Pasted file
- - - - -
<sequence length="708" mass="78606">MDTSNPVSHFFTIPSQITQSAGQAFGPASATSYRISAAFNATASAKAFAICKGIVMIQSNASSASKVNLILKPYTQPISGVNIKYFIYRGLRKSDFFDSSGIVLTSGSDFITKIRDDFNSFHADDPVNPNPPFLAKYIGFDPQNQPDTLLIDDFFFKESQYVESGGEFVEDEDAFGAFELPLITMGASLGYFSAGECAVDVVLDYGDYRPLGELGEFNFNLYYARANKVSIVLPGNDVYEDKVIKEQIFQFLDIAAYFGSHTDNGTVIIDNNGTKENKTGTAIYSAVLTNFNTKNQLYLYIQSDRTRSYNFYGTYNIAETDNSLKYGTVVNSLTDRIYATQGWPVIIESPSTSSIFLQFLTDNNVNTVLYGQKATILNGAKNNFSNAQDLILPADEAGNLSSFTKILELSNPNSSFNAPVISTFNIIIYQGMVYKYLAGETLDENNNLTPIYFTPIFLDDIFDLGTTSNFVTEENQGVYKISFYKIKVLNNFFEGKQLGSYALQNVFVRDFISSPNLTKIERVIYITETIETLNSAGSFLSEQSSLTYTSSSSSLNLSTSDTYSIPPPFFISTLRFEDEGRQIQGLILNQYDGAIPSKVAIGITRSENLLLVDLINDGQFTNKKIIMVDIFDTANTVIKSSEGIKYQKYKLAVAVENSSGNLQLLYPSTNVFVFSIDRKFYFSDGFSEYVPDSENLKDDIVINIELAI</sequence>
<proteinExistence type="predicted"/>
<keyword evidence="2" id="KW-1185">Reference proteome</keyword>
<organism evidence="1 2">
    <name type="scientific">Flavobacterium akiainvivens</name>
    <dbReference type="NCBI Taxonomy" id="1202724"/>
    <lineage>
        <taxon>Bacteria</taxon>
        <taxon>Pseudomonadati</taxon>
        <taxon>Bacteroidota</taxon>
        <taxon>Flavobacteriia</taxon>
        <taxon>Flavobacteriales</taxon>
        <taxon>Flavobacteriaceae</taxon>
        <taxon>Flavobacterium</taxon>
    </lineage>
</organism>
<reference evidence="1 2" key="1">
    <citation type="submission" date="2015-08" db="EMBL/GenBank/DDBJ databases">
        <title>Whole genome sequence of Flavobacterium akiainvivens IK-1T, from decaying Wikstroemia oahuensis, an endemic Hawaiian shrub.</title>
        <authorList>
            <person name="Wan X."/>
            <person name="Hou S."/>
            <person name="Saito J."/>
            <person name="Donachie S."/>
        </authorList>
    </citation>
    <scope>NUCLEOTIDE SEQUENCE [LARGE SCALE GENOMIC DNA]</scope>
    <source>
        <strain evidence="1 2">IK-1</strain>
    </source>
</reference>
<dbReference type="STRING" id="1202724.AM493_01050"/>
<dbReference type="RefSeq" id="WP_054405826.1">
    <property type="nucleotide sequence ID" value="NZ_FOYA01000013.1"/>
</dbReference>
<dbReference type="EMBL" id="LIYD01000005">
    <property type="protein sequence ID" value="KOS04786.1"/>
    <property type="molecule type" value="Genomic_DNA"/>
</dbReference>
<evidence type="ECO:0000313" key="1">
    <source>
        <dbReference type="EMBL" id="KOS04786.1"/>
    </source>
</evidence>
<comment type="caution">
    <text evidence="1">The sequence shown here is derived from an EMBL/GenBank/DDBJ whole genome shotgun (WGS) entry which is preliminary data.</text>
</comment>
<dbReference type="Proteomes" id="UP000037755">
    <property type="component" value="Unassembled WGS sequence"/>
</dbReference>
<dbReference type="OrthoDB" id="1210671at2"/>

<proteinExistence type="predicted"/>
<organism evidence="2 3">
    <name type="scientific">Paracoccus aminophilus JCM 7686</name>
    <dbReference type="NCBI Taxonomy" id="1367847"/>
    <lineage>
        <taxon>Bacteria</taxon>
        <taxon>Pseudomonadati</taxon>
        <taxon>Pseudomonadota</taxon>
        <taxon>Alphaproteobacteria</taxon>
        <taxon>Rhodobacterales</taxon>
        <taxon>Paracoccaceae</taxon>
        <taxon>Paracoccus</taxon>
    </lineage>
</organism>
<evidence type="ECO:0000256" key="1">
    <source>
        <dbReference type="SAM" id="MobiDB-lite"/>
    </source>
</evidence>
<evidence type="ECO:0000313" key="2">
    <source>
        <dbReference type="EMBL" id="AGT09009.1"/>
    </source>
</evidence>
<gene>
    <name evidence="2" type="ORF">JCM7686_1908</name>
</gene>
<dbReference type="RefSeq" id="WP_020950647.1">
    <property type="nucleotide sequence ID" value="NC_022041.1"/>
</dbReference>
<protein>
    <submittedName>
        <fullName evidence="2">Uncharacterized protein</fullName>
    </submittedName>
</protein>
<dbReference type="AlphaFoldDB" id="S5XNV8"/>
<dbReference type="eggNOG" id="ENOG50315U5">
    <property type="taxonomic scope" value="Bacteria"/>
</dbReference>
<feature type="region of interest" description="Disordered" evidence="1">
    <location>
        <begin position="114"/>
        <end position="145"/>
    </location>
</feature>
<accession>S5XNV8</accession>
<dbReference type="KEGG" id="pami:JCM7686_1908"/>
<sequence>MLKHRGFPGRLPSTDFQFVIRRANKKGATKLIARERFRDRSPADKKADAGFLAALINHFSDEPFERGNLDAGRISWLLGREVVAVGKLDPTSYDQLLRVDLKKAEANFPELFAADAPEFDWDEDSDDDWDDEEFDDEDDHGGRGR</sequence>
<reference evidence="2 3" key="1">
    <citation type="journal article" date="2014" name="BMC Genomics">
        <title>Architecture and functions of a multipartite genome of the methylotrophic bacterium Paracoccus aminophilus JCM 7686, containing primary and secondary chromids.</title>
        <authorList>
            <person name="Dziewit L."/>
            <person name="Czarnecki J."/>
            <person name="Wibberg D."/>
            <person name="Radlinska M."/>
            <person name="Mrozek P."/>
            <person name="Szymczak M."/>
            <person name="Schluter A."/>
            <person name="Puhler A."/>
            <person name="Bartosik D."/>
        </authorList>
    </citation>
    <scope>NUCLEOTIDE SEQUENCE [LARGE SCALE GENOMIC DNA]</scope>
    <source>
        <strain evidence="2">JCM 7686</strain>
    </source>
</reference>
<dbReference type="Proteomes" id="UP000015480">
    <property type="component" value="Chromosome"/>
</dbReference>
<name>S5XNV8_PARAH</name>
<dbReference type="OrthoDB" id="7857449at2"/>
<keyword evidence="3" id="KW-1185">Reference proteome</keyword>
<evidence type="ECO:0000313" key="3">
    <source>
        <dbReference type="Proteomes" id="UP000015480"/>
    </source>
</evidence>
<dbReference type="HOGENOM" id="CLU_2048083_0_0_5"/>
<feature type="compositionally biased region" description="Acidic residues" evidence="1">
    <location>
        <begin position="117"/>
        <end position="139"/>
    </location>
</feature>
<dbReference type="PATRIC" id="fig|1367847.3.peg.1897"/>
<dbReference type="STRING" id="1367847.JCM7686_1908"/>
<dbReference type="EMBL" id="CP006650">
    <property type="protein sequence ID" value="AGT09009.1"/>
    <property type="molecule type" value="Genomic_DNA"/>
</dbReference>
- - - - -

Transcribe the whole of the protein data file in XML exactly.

<sequence length="708" mass="78606">MDTSNPVSHFFTIPSQITQSAGQAFGPASATSYRISAAFNATASAKAFAICKGIVMIQSNASSASKVNLILKPYTQPISGVNIKYFIYRGLRKSDFFDSSGIVLTSGSDFITKIRDDFNSFHADDPVNPNPPFLAKYIGFDPQNQPDTLLIDDFFFKESQYVESGGEFVEDEDAFGAFELPLITMGASLGYFSAGECAVDVVLDYGDYRPLGELGEFNFNLYYARANKVSIVLPGNDVYEDKVIKEQIFQFLDIAAYFGSHTDNGTVIIDNNGTKENKTGTAIYSAVLTNFNTKNQLYLYIQSDRTRSYNFYGTYNIAETDNSLKYGTVVNSLTDRIYATQGWPVIIESPSTSSIFLQFLTDNNVNTVLYGQKATILNGAKNNFSNAQDLILPADEAGNLSSFTKILELSNPNSSFNAPVISTFNIIIYQGMVYKYLAGETLDENNNLTPIYFTPIFLDDIFDLGTTSNFVTEENQGVYKISFYKIKVLNNFFEGKQLGSYALQNVFVRDFISSPNLTKIERVIYITETIETLNSAGSFLSEQSSLTYTSSSSSLNLSTSDTYSIPPPFFISTLRFEDEGRQIQGLILNQYDGAIPSKVAIGITRSENLLLVDLINDGQFTNKKIIMVDIFDTANTVIKSSEGIKYQKYKLAVAVENSSGNLQLLYPSTNVFVFSIDRKFYFSDGFSEYVPDSENLKDDIVINIELAI</sequence>
<proteinExistence type="predicted"/>
<keyword evidence="2" id="KW-1185">Reference proteome</keyword>
<organism evidence="1 2">
    <name type="scientific">Flavobacterium akiainvivens</name>
    <dbReference type="NCBI Taxonomy" id="1202724"/>
    <lineage>
        <taxon>Bacteria</taxon>
        <taxon>Pseudomonadati</taxon>
        <taxon>Bacteroidota</taxon>
        <taxon>Flavobacteriia</taxon>
        <taxon>Flavobacteriales</taxon>
        <taxon>Flavobacteriaceae</taxon>
        <taxon>Flavobacterium</taxon>
    </lineage>
</organism>
<reference evidence="1 2" key="1">
    <citation type="submission" date="2015-08" db="EMBL/GenBank/DDBJ databases">
        <title>Whole genome sequence of Flavobacterium akiainvivens IK-1T, from decaying Wikstroemia oahuensis, an endemic Hawaiian shrub.</title>
        <authorList>
            <person name="Wan X."/>
            <person name="Hou S."/>
            <person name="Saito J."/>
            <person name="Donachie S."/>
        </authorList>
    </citation>
    <scope>NUCLEOTIDE SEQUENCE [LARGE SCALE GENOMIC DNA]</scope>
    <source>
        <strain evidence="1 2">IK-1</strain>
    </source>
</reference>
<dbReference type="STRING" id="1202724.AM493_01050"/>
<dbReference type="RefSeq" id="WP_054405826.1">
    <property type="nucleotide sequence ID" value="NZ_FOYA01000013.1"/>
</dbReference>
<dbReference type="EMBL" id="LIYD01000005">
    <property type="protein sequence ID" value="KOS04786.1"/>
    <property type="molecule type" value="Genomic_DNA"/>
</dbReference>
<evidence type="ECO:0000313" key="1">
    <source>
        <dbReference type="EMBL" id="KOS04786.1"/>
    </source>
</evidence>
<comment type="caution">
    <text evidence="1">The sequence shown here is derived from an EMBL/GenBank/DDBJ whole genome shotgun (WGS) entry which is preliminary data.</text>
</comment>
<dbReference type="Proteomes" id="UP000037755">
    <property type="component" value="Unassembled WGS sequence"/>
</dbReference>
<dbReference type="OrthoDB" id="1210671at2"/>

<proteinExistence type="predicted"/>
<organism evidence="2 3">
    <name type="scientific">Paracoccus aminophilus JCM 7686</name>
    <dbReference type="NCBI Taxonomy" id="1367847"/>
    <lineage>
        <taxon>Bacteria</taxon>
        <taxon>Pseudomonadati</taxon>
        <taxon>Pseudomonadota</taxon>
        <taxon>Alphaproteobacteria</taxon>
        <taxon>Rhodobacterales</taxon>
        <taxon>Paracoccaceae</taxon>
        <taxon>Paracoccus</taxon>
    </lineage>
</organism>
<evidence type="ECO:0000256" key="1">
    <source>
        <dbReference type="SAM" id="MobiDB-lite"/>
    </source>
</evidence>
<evidence type="ECO:0000313" key="2">
    <source>
        <dbReference type="EMBL" id="AGT09009.1"/>
    </source>
</evidence>
<gene>
    <name evidence="2" type="ORF">JCM7686_1908</name>
</gene>
<dbReference type="RefSeq" id="WP_020950647.1">
    <property type="nucleotide sequence ID" value="NC_022041.1"/>
</dbReference>
<protein>
    <submittedName>
        <fullName evidence="2">Uncharacterized protein</fullName>
    </submittedName>
</protein>
<dbReference type="AlphaFoldDB" id="S5XNV8"/>
<dbReference type="eggNOG" id="ENOG50315U5">
    <property type="taxonomic scope" value="Bacteria"/>
</dbReference>
<feature type="region of interest" description="Disordered" evidence="1">
    <location>
        <begin position="114"/>
        <end position="145"/>
    </location>
</feature>
<accession>S5XNV8</accession>
<dbReference type="KEGG" id="pami:JCM7686_1908"/>
<sequence>MLKHRGFPGRLPSTDFQFVIRRANKKGATKLIARERFRDRSPADKKADAGFLAALINHFSDEPFERGNLDAGRISWLLGREVVAVGKLDPTSYDQLLRVDLKKAEANFPELFAADAPEFDWDEDSDDDWDDEEFDDEDDHGGRGR</sequence>
<reference evidence="2 3" key="1">
    <citation type="journal article" date="2014" name="BMC Genomics">
        <title>Architecture and functions of a multipartite genome of the methylotrophic bacterium Paracoccus aminophilus JCM 7686, containing primary and secondary chromids.</title>
        <authorList>
            <person name="Dziewit L."/>
            <person name="Czarnecki J."/>
            <person name="Wibberg D."/>
            <person name="Radlinska M."/>
            <person name="Mrozek P."/>
            <person name="Szymczak M."/>
            <person name="Schluter A."/>
            <person name="Puhler A."/>
            <person name="Bartosik D."/>
        </authorList>
    </citation>
    <scope>NUCLEOTIDE SEQUENCE [LARGE SCALE GENOMIC DNA]</scope>
    <source>
        <strain evidence="2">JCM 7686</strain>
    </source>
</reference>
<dbReference type="Proteomes" id="UP000015480">
    <property type="component" value="Chromosome"/>
</dbReference>
<name>S5XNV8_PARAH</name>
<dbReference type="OrthoDB" id="7857449at2"/>
<keyword evidence="3" id="KW-1185">Reference proteome</keyword>
<evidence type="ECO:0000313" key="3">
    <source>
        <dbReference type="Proteomes" id="UP000015480"/>
    </source>
</evidence>
<dbReference type="HOGENOM" id="CLU_2048083_0_0_5"/>
<feature type="compositionally biased region" description="Acidic residues" evidence="1">
    <location>
        <begin position="117"/>
        <end position="139"/>
    </location>
</feature>
<dbReference type="PATRIC" id="fig|1367847.3.peg.1897"/>
<dbReference type="STRING" id="1367847.JCM7686_1908"/>
<dbReference type="EMBL" id="CP006650">
    <property type="protein sequence ID" value="AGT09009.1"/>
    <property type="molecule type" value="Genomic_DNA"/>
</dbReference>